Marketing in the current economic environment has definitely seen its fair share of challenges and transformations. The economy has a profound impact on consumer and customer behaviors, which in turn affects how we approach strategies. Internally, we’ve seen our fair share of streamlining of processes. We are working smarter, and focusing on the key parts of our business that we know have immediate value to our customers today. And conversely, we’re leaning into the value propositions of our portfolio that can maximize ROI for our customers and prospects as they look to do more, with less, without sacrificing scale and profitability (as much as possible). I’m hopeful that the future is bright and do see some moderation in the cycle. In the long run, markets are cyclical. What goes up must come down, and it rebounds. We’ve seen, and lived this, for the greater part of the past three decades.
There’s a lot of chatter about the impact of generative AI in the marketing field, how are you thinking about its application and the future of the industry?
This is one of my favorite questions. I think that AI has polarized many in the industry. The conversation has become an “either, or'' one, when in reality, it is an “and.” It’s not creativity versus AI, or creativity versus technology. It’s creativity and AI, and creativity and technology. I’m currently encouraging our teams - particularly those in marketing - to experiment with it. Use it to help expedite first drafts, web page copy, ad copy. We are experimenting across the team with many tools such as jasper.ai for landing pages. In a recent naming brainstorm, we used chatGPT to help generate a first list of name options. I very much believe AI will help us accelerate the way we work, and get to our desired outcomes, faster.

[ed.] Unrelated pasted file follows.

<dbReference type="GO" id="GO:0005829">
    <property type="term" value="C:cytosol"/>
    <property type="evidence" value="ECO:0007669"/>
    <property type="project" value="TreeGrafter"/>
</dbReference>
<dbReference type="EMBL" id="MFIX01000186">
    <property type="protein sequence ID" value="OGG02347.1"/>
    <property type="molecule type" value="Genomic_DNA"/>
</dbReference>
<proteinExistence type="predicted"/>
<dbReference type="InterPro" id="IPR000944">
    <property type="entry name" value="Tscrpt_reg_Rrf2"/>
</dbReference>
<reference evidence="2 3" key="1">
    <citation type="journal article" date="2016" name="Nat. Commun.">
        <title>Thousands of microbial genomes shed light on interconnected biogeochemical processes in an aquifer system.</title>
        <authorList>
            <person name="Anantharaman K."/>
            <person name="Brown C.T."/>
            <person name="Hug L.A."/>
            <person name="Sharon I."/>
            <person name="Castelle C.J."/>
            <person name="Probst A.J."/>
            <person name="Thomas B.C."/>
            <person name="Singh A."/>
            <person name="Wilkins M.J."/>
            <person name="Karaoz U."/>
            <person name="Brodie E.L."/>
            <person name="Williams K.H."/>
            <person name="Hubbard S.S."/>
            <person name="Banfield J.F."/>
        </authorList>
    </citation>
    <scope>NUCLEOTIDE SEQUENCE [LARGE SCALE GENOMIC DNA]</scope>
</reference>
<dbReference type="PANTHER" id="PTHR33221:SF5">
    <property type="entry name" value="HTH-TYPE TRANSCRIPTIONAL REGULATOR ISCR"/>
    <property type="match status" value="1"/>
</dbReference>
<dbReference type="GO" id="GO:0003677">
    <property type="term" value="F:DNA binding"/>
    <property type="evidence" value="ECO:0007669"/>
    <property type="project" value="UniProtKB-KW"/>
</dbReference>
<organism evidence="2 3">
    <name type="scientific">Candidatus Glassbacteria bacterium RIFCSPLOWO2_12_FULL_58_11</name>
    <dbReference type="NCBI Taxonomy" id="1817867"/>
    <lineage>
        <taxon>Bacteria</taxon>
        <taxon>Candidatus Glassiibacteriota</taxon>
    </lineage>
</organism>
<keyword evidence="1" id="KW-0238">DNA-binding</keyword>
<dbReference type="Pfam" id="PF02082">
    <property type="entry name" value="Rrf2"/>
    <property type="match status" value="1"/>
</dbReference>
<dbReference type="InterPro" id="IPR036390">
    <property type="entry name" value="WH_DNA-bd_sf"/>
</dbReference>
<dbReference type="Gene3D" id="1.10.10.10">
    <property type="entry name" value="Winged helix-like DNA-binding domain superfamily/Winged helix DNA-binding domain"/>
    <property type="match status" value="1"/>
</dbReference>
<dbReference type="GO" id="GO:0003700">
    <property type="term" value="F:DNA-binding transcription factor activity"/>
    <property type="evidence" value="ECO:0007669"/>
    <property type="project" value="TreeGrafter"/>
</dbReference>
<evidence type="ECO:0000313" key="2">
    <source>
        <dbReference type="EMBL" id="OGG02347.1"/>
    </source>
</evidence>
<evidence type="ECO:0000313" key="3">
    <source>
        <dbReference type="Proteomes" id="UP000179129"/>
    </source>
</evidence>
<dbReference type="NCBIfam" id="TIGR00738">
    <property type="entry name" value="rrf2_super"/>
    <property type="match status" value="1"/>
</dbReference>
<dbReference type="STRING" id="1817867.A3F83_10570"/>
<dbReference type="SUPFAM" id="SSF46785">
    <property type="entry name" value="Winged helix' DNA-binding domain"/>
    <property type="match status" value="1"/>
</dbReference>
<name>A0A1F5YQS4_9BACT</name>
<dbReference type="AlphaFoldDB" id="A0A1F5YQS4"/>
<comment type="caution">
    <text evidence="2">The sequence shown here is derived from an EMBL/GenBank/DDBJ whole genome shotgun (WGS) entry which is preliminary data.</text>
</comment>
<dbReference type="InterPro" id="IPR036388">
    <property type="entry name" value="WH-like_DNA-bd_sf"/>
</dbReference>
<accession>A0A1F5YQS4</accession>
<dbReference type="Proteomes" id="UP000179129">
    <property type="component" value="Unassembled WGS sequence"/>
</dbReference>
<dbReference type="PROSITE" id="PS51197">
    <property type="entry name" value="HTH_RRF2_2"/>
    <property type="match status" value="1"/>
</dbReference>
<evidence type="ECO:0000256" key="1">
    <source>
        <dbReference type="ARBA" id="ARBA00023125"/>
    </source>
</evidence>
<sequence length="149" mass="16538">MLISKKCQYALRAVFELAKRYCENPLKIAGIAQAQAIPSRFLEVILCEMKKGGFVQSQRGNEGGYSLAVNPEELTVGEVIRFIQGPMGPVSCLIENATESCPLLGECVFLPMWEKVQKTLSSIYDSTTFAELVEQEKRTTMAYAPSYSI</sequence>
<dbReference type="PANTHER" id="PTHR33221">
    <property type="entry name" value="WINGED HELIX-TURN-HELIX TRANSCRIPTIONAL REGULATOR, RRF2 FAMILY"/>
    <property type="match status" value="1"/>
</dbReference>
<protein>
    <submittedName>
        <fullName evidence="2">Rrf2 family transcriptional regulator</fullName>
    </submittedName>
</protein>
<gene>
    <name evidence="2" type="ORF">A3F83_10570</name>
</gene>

What was one of your first jobs and one big lesson you learned?
My first job in technology was working as a Product Manager at Apple after business school. I was fortunate to work for great mentors who taught me so much about customers, innovation, and how marketing works. One big lesson was the importance of understanding the products you're marketing. It wasn’t sufficient to only know the top-level features. One had to dig in and understand how the hardware and software worked. For me, a non-techie, this was a powerful way to build credibility with the teams, increase influence, and do a much better job marketing Macs. I am forever grateful to two friends, one a sw engineer and another an industrial engineer, who provided “computer 101” tutoring. The combo of product knowledge and customer insight is the foundation of all great marketing.
What’s one piece of advice you would give to yourself 10 years ago, if you had the opportunity?
My kids are both early in their careers, and they get a lot of advice from me ;-)
Engage. Don’t be a bystander.
I emphasize that they need to lean in, raise your hand and engage. A fulfilling job isn’t just ticking the boxes to get the work done. It’s about finding provocative work, often with tough challenges, and leaning into it. Opportunity and recognition comes to those you raise their hand, those who step outside of their comfort zone, those who push the edges a little bit. They’ll learn more this way, and they’ll have more fun.